“Lenders have become more cautious,” Eastdil Secured Senior Managing Director Jim McCaffrey said.

Eastdil is one of the largest real estate debt arrangers in the U.S. and Europe.

“Investment committees, credit committees haven’t made decisions as to what they're going to do," he said. "When you're in the middle of a dislocated market without a lot of perspective in terms of how it's all going to play out, people tend to go quiet. And that's where we are in the cycle.”

McCaffrey said that lenders remain well-capitalised and have balance sheet available to lend.

“How eager that balance sheet is to be deployed, we’re gonna learn a lot over the coming weeks,” he added. 

For institutional investors that typically don’t use debt, like pension funds or sovereign wealth funds, a big issue keeping them out of the market for the past nine months or so has been the “denominator effect,” according to the Emerging Trends report. 

Such institutions typically have a maximum amount they can allocate to each asset class, including real estate. Because the value of their stocks and bonds have fallen quickly and real estate reprices more slowly, they are now at or above the maximum amount they can invest in property. Even if they think that the current market might throw up bargains, they don’t have the capacity to invest more.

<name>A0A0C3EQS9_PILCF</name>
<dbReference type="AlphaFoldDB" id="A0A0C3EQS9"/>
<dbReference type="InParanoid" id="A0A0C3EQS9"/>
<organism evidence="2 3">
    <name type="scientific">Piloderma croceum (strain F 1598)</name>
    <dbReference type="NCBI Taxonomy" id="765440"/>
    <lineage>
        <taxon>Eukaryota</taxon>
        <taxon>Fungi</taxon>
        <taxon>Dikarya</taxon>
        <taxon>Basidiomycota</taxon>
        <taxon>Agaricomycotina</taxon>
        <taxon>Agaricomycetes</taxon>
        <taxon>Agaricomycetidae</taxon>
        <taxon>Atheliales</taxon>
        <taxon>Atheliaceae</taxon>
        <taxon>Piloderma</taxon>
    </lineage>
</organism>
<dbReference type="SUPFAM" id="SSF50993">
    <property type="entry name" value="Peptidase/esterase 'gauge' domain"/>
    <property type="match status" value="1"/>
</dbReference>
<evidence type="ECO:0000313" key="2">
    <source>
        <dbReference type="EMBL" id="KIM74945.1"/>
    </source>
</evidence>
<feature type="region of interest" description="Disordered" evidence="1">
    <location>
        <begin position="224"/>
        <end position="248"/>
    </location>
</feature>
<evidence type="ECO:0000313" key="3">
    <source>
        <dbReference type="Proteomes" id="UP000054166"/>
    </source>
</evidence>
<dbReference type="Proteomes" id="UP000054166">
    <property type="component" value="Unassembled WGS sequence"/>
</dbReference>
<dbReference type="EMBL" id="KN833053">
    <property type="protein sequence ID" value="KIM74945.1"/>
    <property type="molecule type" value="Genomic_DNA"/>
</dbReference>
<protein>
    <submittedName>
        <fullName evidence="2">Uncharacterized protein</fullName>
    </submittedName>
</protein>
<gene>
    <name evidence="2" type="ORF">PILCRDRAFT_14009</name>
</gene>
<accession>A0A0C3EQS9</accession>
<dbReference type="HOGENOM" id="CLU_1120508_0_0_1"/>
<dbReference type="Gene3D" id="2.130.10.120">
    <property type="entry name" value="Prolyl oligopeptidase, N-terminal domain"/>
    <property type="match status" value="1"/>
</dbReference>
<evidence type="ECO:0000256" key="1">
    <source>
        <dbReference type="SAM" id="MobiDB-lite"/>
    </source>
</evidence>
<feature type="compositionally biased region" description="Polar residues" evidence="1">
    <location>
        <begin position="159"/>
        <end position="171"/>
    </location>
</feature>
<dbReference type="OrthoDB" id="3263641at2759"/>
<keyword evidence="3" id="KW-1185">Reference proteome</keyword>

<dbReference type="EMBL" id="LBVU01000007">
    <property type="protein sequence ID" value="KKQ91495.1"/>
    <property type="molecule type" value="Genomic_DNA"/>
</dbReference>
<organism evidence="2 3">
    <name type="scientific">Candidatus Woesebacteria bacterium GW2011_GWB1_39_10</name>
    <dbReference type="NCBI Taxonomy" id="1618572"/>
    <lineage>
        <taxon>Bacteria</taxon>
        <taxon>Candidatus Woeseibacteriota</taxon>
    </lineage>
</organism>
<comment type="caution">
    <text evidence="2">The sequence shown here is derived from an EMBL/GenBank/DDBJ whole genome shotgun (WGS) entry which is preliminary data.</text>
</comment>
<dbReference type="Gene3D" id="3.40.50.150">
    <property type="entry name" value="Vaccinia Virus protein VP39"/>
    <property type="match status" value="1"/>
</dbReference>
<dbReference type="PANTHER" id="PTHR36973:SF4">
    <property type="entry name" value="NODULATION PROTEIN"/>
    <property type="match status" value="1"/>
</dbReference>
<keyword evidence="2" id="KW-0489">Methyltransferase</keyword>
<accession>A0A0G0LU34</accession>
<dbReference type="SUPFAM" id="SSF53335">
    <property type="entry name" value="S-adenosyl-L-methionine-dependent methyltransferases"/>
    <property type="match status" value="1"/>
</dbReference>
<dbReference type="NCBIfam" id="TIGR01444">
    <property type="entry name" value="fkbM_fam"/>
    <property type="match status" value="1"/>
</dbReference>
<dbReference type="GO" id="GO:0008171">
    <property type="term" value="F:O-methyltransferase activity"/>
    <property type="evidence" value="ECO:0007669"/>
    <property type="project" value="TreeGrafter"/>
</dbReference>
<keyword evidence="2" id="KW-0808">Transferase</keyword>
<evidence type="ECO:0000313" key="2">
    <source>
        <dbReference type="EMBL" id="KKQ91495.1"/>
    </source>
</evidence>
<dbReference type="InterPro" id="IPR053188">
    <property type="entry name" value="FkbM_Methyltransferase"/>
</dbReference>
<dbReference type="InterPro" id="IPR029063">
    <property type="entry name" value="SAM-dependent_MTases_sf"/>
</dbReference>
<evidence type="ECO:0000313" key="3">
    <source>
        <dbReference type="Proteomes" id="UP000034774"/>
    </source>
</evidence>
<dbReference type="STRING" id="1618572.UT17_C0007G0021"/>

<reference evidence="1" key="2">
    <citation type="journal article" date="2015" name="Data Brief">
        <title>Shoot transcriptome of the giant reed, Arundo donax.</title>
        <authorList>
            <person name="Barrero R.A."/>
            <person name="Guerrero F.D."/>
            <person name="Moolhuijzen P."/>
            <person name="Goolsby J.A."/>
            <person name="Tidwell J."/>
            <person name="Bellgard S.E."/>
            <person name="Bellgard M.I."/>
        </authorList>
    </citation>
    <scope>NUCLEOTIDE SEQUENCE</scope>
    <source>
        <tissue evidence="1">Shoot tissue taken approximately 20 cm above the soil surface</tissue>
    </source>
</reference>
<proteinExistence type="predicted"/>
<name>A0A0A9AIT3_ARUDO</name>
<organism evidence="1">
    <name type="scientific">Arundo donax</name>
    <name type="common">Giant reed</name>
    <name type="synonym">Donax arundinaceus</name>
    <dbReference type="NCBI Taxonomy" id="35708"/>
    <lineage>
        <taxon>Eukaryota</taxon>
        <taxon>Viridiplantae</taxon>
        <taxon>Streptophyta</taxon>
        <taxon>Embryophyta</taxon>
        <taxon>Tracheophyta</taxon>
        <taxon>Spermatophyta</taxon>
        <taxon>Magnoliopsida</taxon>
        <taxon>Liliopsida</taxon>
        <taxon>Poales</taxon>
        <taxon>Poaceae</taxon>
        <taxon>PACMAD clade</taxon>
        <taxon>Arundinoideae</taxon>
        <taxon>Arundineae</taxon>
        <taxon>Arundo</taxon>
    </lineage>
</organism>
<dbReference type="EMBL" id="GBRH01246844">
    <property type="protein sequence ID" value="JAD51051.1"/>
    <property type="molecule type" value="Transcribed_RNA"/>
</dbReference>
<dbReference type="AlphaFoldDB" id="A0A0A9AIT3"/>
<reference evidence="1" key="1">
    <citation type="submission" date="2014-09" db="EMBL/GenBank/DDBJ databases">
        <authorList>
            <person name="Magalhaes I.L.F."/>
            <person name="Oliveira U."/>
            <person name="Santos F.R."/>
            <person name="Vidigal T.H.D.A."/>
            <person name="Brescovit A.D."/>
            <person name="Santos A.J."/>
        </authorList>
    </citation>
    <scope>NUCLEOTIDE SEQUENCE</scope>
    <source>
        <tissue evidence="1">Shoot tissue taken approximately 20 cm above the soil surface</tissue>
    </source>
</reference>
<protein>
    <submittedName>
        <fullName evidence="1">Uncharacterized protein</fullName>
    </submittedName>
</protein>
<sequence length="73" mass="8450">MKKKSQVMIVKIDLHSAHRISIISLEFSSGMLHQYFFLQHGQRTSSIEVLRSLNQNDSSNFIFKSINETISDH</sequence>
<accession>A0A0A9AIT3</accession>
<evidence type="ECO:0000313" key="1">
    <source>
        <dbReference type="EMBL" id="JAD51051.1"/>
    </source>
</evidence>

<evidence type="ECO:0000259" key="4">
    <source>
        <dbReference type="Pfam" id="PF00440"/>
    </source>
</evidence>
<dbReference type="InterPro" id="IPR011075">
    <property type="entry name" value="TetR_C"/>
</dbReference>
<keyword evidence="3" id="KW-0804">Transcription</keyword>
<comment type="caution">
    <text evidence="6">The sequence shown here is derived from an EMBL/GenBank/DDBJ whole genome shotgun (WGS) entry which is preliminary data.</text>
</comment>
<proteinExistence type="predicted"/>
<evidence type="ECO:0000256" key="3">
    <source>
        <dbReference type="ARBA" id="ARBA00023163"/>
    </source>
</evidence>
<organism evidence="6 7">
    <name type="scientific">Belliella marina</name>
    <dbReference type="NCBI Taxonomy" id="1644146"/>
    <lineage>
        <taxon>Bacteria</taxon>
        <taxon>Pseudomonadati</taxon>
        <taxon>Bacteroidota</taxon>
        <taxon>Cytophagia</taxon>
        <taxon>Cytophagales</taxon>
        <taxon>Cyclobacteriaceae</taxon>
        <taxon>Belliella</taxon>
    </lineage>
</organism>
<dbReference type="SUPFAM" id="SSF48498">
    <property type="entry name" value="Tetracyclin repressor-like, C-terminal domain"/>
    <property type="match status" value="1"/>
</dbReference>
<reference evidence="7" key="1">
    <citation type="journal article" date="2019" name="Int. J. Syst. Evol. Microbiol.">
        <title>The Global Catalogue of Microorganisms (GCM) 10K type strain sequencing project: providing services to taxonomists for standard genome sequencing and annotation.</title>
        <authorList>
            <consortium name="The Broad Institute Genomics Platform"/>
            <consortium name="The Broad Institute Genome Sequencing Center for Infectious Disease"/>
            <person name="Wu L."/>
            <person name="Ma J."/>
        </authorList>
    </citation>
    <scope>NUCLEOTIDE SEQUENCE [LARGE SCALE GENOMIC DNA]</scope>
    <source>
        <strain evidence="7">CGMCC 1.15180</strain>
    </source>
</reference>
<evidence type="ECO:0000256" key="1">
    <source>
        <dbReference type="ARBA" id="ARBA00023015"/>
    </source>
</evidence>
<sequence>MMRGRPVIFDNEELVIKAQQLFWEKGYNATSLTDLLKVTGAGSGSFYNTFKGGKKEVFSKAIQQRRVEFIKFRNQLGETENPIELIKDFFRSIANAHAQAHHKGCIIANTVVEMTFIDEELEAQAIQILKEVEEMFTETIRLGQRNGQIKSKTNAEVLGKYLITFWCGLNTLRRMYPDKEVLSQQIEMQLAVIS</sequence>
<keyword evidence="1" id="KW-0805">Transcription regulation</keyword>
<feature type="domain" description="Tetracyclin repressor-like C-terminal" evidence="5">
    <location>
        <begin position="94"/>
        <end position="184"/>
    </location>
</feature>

The ULI's Lisette van Doorn

“Institutional investors, because of the denominator effect, probably are on the sidelines for the moment,” PIMCO Prime Real Estate Global Head of Research Megan Walters said.

She said that for insurance companies, like the capital PIMCO manages for German insurance giant Allianz, regulatory rules mean they have to put aside a certain amount of capital to guard against losses from assets like real estate, and this is also influencing decision-making. 

“So what's the cost of regulatory capital?” Walters asked on the webinar. “What’s the return you get on real estate for the amount of regulatory capital you have to set aside versus the return on other asset classes?”

She said those regulatory requirements present an opportunity for investors from other parts of the world like the Middle East or East Asia — where pension funds don't have such a high allocation to real estate — or for private companies that don’t have to meet regulatory or capital allocation targets.